2. The meeting was inclusive in that there was no hierarchy in terms of the importance of the people who deliver MS services. We identified ourselves as equals, or partners, and included people with MS.
  3. The meeting made us realise that we have cognitive biases that need to be addressed to make the community inclusive and more diverse. Diversity of ideas is going to be the catalyst for the next phase of our project.
  4. We also realised that variance is not necessarily bad. We need some variance and ways to measure it so that the outliers at the upper end stimulate change. The next meeting is called ‘Raising the Bar’ and refers to improving services across the board.
  5. The meeting also allowed us to get away from the NHS rat race and provided quality thinking time, i.e. time to reflect on the task at hand. This has allowed us to set priorities or specific work streams that will allow us to set key objectives for the programmes of work going forward.

As the chair of the committee, I have been asked to set out my vision for the initiative and define what success will look like for this initiative. To make it tangible I have defined targets at year 1, 2 and 3 and beyond.


At the end of next year, I would expect all participating centres to actively engage in a national quality audit. This will include providing metrics on the NICE quality standards and several other new metrics that will allow us to assess how good or bad we are at achieving what we have set out to achieve.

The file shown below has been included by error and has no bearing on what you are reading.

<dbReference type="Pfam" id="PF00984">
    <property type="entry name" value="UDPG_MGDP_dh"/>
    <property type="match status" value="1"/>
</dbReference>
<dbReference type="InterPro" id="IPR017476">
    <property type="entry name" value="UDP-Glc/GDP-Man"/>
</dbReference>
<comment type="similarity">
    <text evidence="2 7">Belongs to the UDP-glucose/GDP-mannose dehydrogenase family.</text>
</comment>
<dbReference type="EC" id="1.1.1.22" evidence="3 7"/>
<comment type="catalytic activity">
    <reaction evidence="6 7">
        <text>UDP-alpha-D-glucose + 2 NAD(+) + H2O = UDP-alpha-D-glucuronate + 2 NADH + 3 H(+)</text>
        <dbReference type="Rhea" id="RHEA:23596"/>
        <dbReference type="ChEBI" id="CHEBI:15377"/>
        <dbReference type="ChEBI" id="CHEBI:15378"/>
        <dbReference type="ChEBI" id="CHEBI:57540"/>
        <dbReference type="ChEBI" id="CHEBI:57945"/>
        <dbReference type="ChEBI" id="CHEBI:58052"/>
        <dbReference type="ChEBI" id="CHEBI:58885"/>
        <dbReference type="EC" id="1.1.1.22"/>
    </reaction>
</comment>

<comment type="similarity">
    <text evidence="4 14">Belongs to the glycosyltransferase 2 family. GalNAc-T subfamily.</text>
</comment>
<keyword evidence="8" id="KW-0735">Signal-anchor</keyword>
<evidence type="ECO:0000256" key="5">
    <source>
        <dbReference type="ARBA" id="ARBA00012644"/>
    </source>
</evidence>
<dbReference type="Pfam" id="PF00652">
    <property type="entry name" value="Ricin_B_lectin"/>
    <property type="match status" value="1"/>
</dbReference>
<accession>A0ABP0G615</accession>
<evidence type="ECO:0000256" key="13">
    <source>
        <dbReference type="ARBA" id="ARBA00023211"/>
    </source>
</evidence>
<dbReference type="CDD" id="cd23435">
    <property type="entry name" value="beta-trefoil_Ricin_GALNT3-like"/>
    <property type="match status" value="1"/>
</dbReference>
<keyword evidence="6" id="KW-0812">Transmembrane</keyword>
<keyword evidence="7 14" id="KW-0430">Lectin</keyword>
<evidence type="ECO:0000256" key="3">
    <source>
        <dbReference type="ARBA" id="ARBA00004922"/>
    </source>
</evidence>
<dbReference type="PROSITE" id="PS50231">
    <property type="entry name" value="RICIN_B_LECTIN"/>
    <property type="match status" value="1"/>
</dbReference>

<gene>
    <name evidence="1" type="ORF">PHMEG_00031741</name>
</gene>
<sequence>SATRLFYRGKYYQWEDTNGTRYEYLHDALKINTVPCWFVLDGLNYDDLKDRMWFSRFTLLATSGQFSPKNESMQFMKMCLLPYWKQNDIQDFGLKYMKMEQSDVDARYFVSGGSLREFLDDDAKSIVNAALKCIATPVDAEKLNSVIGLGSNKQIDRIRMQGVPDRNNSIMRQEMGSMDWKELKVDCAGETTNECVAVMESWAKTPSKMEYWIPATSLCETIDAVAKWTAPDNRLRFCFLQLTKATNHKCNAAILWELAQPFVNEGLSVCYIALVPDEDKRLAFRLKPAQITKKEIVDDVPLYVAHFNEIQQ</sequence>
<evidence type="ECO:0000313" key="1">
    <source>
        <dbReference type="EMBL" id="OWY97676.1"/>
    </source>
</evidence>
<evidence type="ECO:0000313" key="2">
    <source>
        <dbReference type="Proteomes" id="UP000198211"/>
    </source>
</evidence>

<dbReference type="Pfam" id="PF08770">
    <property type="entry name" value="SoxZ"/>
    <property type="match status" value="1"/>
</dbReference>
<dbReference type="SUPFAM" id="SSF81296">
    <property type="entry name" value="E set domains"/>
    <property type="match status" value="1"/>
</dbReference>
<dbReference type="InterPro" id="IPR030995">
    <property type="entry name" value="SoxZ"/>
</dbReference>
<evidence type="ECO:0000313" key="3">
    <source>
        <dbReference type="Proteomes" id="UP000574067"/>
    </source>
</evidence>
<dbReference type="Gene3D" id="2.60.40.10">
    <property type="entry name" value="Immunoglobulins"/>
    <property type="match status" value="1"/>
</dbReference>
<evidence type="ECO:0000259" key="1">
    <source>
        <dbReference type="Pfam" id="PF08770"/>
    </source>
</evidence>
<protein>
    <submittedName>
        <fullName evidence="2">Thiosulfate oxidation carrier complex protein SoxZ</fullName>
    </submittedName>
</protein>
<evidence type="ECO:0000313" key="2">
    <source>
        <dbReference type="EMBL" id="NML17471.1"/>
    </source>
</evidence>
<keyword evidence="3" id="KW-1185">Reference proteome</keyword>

My vision is 4×4, i.e. for 75% of patients with uncomplicated MS to be diagnosed within 4 weeks of the specialist MS team receiving a referral letter with a diagnosis of suggestive of MS and for 75% of pwMS, eligible for DMTs under the NHSE guidelines, to be have been offered, counselled and given a date for starting a DMT. Is this too much to expect? These time frames are compatible with our International Brain Health standards so why wouldn’t we aspire to meet them?


At the end of year 2, all participating centres will have a patient partner programme in place to upskill pwMS on how to navigate their local MS services and how to self-monitor and self-manage their MS. This programme will be developed in partnership with patient organisations and will depend on local champions to make it happen. We are in an era in which knowledge has been democratised. Why shouldn’t people with MS participate in providing their own healthcare and contributing to their own healthcare?


Participating centres will be working differently and managing MS holistically. This will include programmes to screen and manage comorbidities and to promote lifestyle interventions. Participating centres will collect data on these new activities as part of the annual national audit. As part of this holistic management of MS, there will be a ‘no patient left behind’ philosophy embedded in all MS services. This will require systems to make sure that all people with MS, who are covered by a particular service, will have access to that service. We don’t want vulnerable, less educated or less well off patients to be disadvantaged by the service.